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Really want to do this right! Newbie


#1

Hey everyone,

So we have our hive, and are part way through setting it up and locating it. Today I got a call from the apiary saying our package of bees will be ready to pick up on Friday. PANIC!

I’ve done hours and hours of reading, watched videos, read the book that came with thegovernment course twice and I’m planning on leaving notes on the gates of two local beekeepers that I know of to see if I can come and watch them do hive checks. But I’m still freaking out. I’m not scared of the bees, I’m scared of doing something wrong and killing the bees!!!

So as I was setting things up today, I realized that a lot of what I’ve read discusses setting up a new hive with drawn out comb. The flow hive frames do not have any wax on them, they’re plastic. Soooooooo, I feel like this may be a silly question, but can I just put my bees into the hive, with an extra food source nearby and they’ll draw out the comb and start setting up shop? This seems too simple to me, which is why I’m second guessing myself. Any answers to my questions would be greatly appreciated :slight_smile:

Rachel


#2

Hi Rachel,

I assume you ordered the full Flow hive? If so, the “super” (the part with the windows which takes the plastic frames) is not even needed at first. Don’t put it on the hive until you have the lower box full of bees with mostly drawn comb, and at least 80% of that comb filled with brood, honey or pollen. In Canada, I would imagine that most of your local beekeepers actually use at least 2 brood boxes. If so, you need to get a second one, and put that on to fill with bees once the lowest box is full. Only when the second box is full should you even think about putting the box with the plastic Flow frames on.

You say you are getting a package of bees, so they will need the 8 wood frames that came in your kit, so make sure you have those assembled too. Keep asking questions, we want to help you make sure that your bees are happy and that they thrive! :smile:


#3

The bees have been doing this for thousands of years without our help, so yep it is in theory just that easy. They know what they are doing. The thing you will want to monitor is that they are drawing straight comb vs wonky crooked comb. Other then that let them do their business.


#4

Ok… so I use the eight wood frames that came with the brood box, put those wooden frames in to the brood box and wait for them to draw out comb and fill with brood or honey/pollen. Yes I think a second brood box has been mentioned by the book that is published here in Alberta. I’m assuming this is so the bees have extra stores to make it through our particularly nasty winters(although this winter was lovely and the apiary near me is reporting record survival rates through the winter!)

So once brood box #1 is looking full, I add brood box #2, and when that starts to fill then I can add the honey super with the plastic flow frames?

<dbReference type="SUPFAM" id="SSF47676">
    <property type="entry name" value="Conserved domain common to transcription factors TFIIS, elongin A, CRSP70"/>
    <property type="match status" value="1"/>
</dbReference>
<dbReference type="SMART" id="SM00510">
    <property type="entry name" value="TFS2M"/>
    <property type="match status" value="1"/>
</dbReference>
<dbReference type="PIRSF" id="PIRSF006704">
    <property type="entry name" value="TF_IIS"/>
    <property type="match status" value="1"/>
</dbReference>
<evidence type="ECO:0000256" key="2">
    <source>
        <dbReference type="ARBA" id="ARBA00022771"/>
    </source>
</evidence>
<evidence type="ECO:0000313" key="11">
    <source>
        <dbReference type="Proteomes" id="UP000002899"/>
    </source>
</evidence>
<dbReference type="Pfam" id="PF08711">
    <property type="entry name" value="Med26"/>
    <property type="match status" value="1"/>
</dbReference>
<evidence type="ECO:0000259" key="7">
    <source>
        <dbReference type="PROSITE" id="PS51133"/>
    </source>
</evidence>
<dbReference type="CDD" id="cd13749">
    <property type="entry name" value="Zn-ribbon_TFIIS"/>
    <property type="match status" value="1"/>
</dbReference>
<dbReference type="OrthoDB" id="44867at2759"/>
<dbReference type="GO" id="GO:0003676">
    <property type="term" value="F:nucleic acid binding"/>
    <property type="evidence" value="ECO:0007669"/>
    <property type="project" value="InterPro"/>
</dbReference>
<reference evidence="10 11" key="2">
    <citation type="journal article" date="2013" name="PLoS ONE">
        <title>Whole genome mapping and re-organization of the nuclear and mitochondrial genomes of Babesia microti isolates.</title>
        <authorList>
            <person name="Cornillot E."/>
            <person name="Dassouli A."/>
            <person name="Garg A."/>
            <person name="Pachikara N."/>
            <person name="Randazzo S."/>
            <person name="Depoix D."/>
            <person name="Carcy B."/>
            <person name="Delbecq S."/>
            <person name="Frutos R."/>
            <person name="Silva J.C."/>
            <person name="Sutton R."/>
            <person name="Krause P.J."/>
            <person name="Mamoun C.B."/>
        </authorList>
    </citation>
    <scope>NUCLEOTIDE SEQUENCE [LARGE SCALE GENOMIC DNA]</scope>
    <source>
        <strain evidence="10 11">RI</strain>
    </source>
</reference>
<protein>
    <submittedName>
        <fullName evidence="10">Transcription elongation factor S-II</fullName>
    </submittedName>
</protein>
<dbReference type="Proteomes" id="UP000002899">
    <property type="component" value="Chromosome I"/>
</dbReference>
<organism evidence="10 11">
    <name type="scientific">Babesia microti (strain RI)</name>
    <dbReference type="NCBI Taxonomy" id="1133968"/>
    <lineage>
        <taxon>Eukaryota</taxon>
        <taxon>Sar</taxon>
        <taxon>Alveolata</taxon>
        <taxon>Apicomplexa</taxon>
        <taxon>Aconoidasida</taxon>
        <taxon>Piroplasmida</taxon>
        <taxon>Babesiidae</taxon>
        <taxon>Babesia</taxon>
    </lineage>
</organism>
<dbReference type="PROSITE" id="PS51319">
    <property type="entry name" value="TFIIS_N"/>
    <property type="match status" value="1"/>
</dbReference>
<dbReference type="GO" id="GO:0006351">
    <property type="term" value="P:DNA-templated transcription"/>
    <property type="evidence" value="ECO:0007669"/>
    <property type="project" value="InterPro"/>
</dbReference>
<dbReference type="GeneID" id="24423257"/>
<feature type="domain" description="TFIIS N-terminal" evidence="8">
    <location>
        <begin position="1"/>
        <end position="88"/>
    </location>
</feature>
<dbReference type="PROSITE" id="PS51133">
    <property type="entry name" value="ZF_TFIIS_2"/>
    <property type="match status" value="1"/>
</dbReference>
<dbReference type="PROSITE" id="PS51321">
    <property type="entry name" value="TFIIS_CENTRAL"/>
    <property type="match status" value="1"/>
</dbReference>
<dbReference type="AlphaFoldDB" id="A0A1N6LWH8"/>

So, do I need to buy wax foundation or starter strips for the wooden frames? Or will the bees draw out their own wax comb? I think I’ve read that both ways can be done, but perhaps they draw out the comb straighter if given foundation? Is that correct? I’ve read a lot of what Michael Bush has written over the last few months and I think he is the one that mentioned no foundations. He does mention a wooden “starting guide” though, and I’m wondering what this is specifically. Could I use Popsicle sticks??? The kids would be happy to help me collect them between now and Friday :wink:

Thank you so much for answering, it really makes me feel a lot better that there is an entire community of beekeepers here with expert knowledge!


#5

Ok awesome! This is what I was just reading, it just seems so simple I thought I must have it wrong :slight_smile: Thanks!


#6

Your Flow should have come with starter strips :slight_smile:


#7

There are a hundred ways to do this. The general idea with foundationless comb is that they build straighter and better comb if they have a sharp point to work from. Which is the idea of the comb guide/popsicle sticks/etc. That gives them a definitive starting point which is directly in the middle of the frame so the chances of it being straight are greatly increased. Foundation works as well, and many people recommend to go that way, @JeffH is one of our local master beekeepers who is a big proponent of foundation, though he has done foundationless as well.

To confuse things further for you, there are regular cell and small cell foundations, which both have benefits depending on your personal beekeeping philosophy. I am personally using small cell plastic frames in order to regress the bees to natural size. Just put a pin in that concept and read up on it later, as foundationless bees will often regress themselves over time. I hope I am not confusing you too much or adding too much information overload for you. But this is a hotly debated topic that has lots and lots of information out there on it. I’ve been reading up on these concepts for about 6 months and just now feel like I am getting a grasp on them.